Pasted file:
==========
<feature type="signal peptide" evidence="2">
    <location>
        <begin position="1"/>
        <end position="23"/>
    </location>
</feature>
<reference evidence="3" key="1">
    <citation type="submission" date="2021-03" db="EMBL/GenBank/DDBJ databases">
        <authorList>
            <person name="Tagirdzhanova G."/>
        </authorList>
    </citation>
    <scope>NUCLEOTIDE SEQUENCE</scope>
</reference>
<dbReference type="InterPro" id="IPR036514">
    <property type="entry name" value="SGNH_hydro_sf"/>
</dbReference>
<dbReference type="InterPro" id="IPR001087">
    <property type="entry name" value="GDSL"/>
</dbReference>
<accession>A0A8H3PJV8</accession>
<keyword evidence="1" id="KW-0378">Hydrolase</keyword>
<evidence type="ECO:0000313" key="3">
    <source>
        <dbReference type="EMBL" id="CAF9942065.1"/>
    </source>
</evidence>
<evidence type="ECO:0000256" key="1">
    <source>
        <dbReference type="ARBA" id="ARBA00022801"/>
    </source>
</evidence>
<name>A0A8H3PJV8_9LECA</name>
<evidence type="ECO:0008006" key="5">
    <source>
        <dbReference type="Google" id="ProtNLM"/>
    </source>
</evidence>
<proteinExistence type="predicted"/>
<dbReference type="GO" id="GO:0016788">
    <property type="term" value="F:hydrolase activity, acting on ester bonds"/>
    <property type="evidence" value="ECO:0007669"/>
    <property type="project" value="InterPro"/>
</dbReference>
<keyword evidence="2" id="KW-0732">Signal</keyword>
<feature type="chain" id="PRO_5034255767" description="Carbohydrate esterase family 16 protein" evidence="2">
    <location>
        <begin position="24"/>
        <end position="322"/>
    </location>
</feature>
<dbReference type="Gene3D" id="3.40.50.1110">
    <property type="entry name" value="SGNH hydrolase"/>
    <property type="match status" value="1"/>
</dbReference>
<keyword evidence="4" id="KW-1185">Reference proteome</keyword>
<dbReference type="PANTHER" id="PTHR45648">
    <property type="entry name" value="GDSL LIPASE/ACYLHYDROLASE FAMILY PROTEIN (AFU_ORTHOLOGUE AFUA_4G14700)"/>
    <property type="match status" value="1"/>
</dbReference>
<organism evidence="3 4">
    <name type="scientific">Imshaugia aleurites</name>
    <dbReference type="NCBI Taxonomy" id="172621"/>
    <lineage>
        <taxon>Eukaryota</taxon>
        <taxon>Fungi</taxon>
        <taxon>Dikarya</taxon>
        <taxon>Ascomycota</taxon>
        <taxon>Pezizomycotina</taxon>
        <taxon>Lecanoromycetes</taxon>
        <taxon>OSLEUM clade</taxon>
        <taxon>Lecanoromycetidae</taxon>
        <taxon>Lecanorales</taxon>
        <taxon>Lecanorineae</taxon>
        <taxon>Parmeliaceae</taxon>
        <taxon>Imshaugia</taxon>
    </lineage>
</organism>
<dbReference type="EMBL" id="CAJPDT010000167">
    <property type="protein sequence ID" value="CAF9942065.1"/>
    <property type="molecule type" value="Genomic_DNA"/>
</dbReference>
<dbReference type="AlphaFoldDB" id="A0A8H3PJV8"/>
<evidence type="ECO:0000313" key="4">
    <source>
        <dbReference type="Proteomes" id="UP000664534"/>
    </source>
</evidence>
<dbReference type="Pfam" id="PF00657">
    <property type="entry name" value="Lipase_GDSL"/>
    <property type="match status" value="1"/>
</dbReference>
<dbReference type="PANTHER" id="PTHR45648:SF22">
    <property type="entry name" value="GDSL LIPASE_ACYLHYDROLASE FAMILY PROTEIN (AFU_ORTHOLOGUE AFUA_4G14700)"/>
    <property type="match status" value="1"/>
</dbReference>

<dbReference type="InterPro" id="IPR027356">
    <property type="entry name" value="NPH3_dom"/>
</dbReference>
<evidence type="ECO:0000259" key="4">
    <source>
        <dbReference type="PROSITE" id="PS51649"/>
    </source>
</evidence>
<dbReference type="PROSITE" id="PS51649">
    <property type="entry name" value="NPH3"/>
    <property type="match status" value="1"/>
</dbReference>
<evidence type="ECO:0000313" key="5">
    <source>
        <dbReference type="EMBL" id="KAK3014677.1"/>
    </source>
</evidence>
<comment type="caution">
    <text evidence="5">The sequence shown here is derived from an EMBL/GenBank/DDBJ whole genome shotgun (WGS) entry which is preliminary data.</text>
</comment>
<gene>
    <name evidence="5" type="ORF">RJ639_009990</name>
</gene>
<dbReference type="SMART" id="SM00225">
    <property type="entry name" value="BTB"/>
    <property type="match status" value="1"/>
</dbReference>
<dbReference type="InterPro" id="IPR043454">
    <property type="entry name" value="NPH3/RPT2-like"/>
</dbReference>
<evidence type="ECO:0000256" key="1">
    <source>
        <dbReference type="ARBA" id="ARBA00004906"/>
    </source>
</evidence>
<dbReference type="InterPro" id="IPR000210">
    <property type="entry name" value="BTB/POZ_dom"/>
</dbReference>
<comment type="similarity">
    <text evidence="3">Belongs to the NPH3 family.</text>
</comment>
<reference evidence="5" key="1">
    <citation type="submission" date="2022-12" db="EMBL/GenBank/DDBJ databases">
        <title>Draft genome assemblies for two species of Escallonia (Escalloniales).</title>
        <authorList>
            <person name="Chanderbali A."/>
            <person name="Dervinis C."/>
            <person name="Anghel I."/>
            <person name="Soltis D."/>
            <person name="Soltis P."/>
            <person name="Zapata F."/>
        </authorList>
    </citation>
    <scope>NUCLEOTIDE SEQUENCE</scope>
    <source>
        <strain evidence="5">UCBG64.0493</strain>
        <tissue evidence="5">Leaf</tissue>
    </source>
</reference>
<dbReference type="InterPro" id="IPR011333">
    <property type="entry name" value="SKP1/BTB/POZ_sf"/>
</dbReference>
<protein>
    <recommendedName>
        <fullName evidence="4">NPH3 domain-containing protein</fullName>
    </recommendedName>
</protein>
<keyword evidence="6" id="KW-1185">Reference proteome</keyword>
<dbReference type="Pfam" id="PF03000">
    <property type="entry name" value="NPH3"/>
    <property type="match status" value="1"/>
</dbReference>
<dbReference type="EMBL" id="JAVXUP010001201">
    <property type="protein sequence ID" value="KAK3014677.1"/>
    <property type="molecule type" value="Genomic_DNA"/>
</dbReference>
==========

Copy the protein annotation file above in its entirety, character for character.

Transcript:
<feature type="signal peptide" evidence="2">
    <location>
        <begin position="1"/>
        <end position="23"/>
    </location>
</feature>
<reference evidence="3" key="1">
    <citation type="submission" date="2021-03" db="EMBL/GenBank/DDBJ databases">
        <authorList>
            <person name="Tagirdzhanova G."/>
        </authorList>
    </citation>
    <scope>NUCLEOTIDE SEQUENCE</scope>
</reference>
<dbReference type="InterPro" id="IPR036514">
    <property type="entry name" value="SGNH_hydro_sf"/>
</dbReference>
<dbReference type="InterPro" id="IPR001087">
    <property type="entry name" value="GDSL"/>
</dbReference>
<accession>A0A8H3PJV8</accession>
<keyword evidence="1" id="KW-0378">Hydrolase</keyword>
<evidence type="ECO:0000313" key="3">
    <source>
        <dbReference type="EMBL" id="CAF9942065.1"/>
    </source>
</evidence>
<evidence type="ECO:0000256" key="1">
    <source>
        <dbReference type="ARBA" id="ARBA00022801"/>
    </source>
</evidence>
<name>A0A8H3PJV8_9LECA</name>
<evidence type="ECO:0008006" key="5">
    <source>
        <dbReference type="Google" id="ProtNLM"/>
    </source>
</evidence>
<proteinExistence type="predicted"/>
<dbReference type="GO" id="GO:0016788">
    <property type="term" value="F:hydrolase activity, acting on ester bonds"/>
    <property type="evidence" value="ECO:0007669"/>
    <property type="project" value="InterPro"/>
</dbReference>
<keyword evidence="2" id="KW-0732">Signal</keyword>
<feature type="chain" id="PRO_5034255767" description="Carbohydrate esterase family 16 protein" evidence="2">
    <location>
        <begin position="24"/>
        <end position="322"/>
    </location>
</feature>
<dbReference type="Gene3D" id="3.40.50.1110">
    <property type="entry name" value="SGNH hydrolase"/>
    <property type="match status" value="1"/>
</dbReference>
<keyword evidence="4" id="KW-1185">Reference proteome</keyword>
<dbReference type="PANTHER" id="PTHR45648">
    <property type="entry name" value="GDSL LIPASE/ACYLHYDROLASE FAMILY PROTEIN (AFU_ORTHOLOGUE AFUA_4G14700)"/>
    <property type="match status" value="1"/>
</dbReference>
<organism evidence="3 4">
    <name type="scientific">Imshaugia aleurites</name>
    <dbReference type="NCBI Taxonomy" id="172621"/>
    <lineage>
        <taxon>Eukaryota</taxon>
        <taxon>Fungi</taxon>
        <taxon>Dikarya</taxon>
        <taxon>Ascomycota</taxon>
        <taxon>Pezizomycotina</taxon>
        <taxon>Lecanoromycetes</taxon>
        <taxon>OSLEUM clade</taxon>
        <taxon>Lecanoromycetidae</taxon>
        <taxon>Lecanorales</taxon>
        <taxon>Lecanorineae</taxon>
        <taxon>Parmeliaceae</taxon>
        <taxon>Imshaugia</taxon>
    </lineage>
</organism>
<dbReference type="EMBL" id="CAJPDT010000167">
    <property type="protein sequence ID" value="CAF9942065.1"/>
    <property type="molecule type" value="Genomic_DNA"/>
</dbReference>
<dbReference type="AlphaFoldDB" id="A0A8H3PJV8"/>
<evidence type="ECO:0000313" key="4">
    <source>
        <dbReference type="Proteomes" id="UP000664534"/>
    </source>
</evidence>
<dbReference type="Pfam" id="PF00657">
    <property type="entry name" value="Lipase_GDSL"/>
    <property type="match status" value="1"/>
</dbReference>
<dbReference type="PANTHER" id="PTHR45648:SF22">
    <property type="entry name" value="GDSL LIPASE_ACYLHYDROLASE FAMILY PROTEIN (AFU_ORTHOLOGUE AFUA_4G14700)"/>
    <property type="match status" value="1"/>
</dbReference>

<dbReference type="InterPro" id="IPR027356">
    <property type="entry name" value="NPH3_dom"/>
</dbReference>
<evidence type="ECO:0000259" key="4">
    <source>
        <dbReference type="PROSITE" id="PS51649"/>
    </source>
</evidence>
<dbReference type="PROSITE" id="PS51649">
    <property type="entry name" value="NPH3"/>
    <property type="match status" value="1"/>
</dbReference>
<evidence type="ECO:0000313" key="5">
    <source>
        <dbReference type="EMBL" id="KAK3014677.1"/>
    </source>
</evidence>
<comment type="caution">
    <text evidence="5">The sequence shown here is derived from an EMBL/GenBank/DDBJ whole genome shotgun (WGS) entry which is preliminary data.</text>
</comment>
<gene>
    <name evidence="5" type="ORF">RJ639_009990</name>
</gene>
<dbReference type="SMART" id="SM00225">
    <property type="entry name" value="BTB"/>
    <property type="match status" value="1"/>
</dbReference>
<dbReference type="InterPro" id="IPR043454">
    <property type="entry name" value="NPH3/RPT2-like"/>
</dbReference>
<evidence type="ECO:0000256" key="1">
    <source>
        <dbReference type="ARBA" id="ARBA00004906"/>
    </source>
</evidence>
<dbReference type="InterPro" id="IPR000210">
    <property type="entry name" value="BTB/POZ_dom"/>
</dbReference>
<comment type="similarity">
    <text evidence="3">Belongs to the NPH3 family.</text>
</comment>
<reference evidence="5" key="1">
    <citation type="submission" date="2022-12" db="EMBL/GenBank/DDBJ databases">
        <title>Draft genome assemblies for two species of Escallonia (Escalloniales).</title>
        <authorList>
            <person name="Chanderbali A."/>
            <person name="Dervinis C."/>
            <person name="Anghel I."/>
            <person name="Soltis D."/>
            <person name="Soltis P."/>
            <person name="Zapata F."/>
        </authorList>
    </citation>
    <scope>NUCLEOTIDE SEQUENCE</scope>
    <source>
        <strain evidence="5">UCBG64.0493</strain>
        <tissue evidence="5">Leaf</tissue>
    </source>
</reference>
<dbReference type="InterPro" id="IPR011333">
    <property type="entry name" value="SKP1/BTB/POZ_sf"/>
</dbReference>
<protein>
    <recommendedName>
        <fullName evidence="4">NPH3 domain-containing protein</fullName>
    </recommendedName>
</protein>
<keyword evidence="6" id="KW-1185">Reference proteome</keyword>
<dbReference type="Pfam" id="PF03000">
    <property type="entry name" value="NPH3"/>
    <property type="match status" value="1"/>
</dbReference>
<dbReference type="EMBL" id="JAVXUP010001201">
    <property type="protein sequence ID" value="KAK3014677.1"/>
    <property type="molecule type" value="Genomic_DNA"/>
</dbReference>